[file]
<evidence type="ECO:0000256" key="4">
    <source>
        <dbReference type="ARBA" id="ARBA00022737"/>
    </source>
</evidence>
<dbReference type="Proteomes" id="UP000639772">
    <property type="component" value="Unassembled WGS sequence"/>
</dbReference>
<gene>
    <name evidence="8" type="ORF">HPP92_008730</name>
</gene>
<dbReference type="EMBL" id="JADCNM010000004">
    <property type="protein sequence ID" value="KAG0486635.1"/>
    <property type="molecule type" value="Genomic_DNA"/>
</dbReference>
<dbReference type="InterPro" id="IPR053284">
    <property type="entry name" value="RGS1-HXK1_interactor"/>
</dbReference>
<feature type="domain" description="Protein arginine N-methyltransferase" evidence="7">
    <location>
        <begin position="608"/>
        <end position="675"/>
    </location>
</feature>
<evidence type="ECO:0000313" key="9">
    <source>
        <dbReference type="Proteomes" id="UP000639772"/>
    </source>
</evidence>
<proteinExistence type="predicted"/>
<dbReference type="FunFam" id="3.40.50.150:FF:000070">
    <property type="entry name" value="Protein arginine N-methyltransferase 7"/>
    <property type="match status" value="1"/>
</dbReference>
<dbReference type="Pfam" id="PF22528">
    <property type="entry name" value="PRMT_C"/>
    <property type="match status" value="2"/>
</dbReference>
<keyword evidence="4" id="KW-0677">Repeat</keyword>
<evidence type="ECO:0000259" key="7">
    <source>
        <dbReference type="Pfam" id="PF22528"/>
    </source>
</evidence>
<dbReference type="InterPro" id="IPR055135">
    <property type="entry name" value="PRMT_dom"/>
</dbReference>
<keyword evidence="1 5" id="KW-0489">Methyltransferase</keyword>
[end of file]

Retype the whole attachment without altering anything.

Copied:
<evidence type="ECO:0000256" key="4">
    <source>
        <dbReference type="ARBA" id="ARBA00022737"/>
    </source>
</evidence>
<dbReference type="Proteomes" id="UP000639772">
    <property type="component" value="Unassembled WGS sequence"/>
</dbReference>
<gene>
    <name evidence="8" type="ORF">HPP92_008730</name>
</gene>
<dbReference type="EMBL" id="JADCNM010000004">
    <property type="protein sequence ID" value="KAG0486635.1"/>
    <property type="molecule type" value="Genomic_DNA"/>
</dbReference>
<dbReference type="InterPro" id="IPR053284">
    <property type="entry name" value="RGS1-HXK1_interactor"/>
</dbReference>
<feature type="domain" description="Protein arginine N-methyltransferase" evidence="7">
    <location>
        <begin position="608"/>
        <end position="675"/>
    </location>
</feature>
<evidence type="ECO:0000313" key="9">
    <source>
        <dbReference type="Proteomes" id="UP000639772"/>
    </source>
</evidence>
<proteinExistence type="predicted"/>
<dbReference type="FunFam" id="3.40.50.150:FF:000070">
    <property type="entry name" value="Protein arginine N-methyltransferase 7"/>
    <property type="match status" value="1"/>
</dbReference>
<dbReference type="Pfam" id="PF22528">
    <property type="entry name" value="PRMT_C"/>
    <property type="match status" value="2"/>
</dbReference>
<keyword evidence="4" id="KW-0677">Repeat</keyword>
<evidence type="ECO:0000259" key="7">
    <source>
        <dbReference type="Pfam" id="PF22528"/>
    </source>
</evidence>
<dbReference type="InterPro" id="IPR055135">
    <property type="entry name" value="PRMT_dom"/>
</dbReference>
<keyword evidence="1 5" id="KW-0489">Methyltransferase</keyword>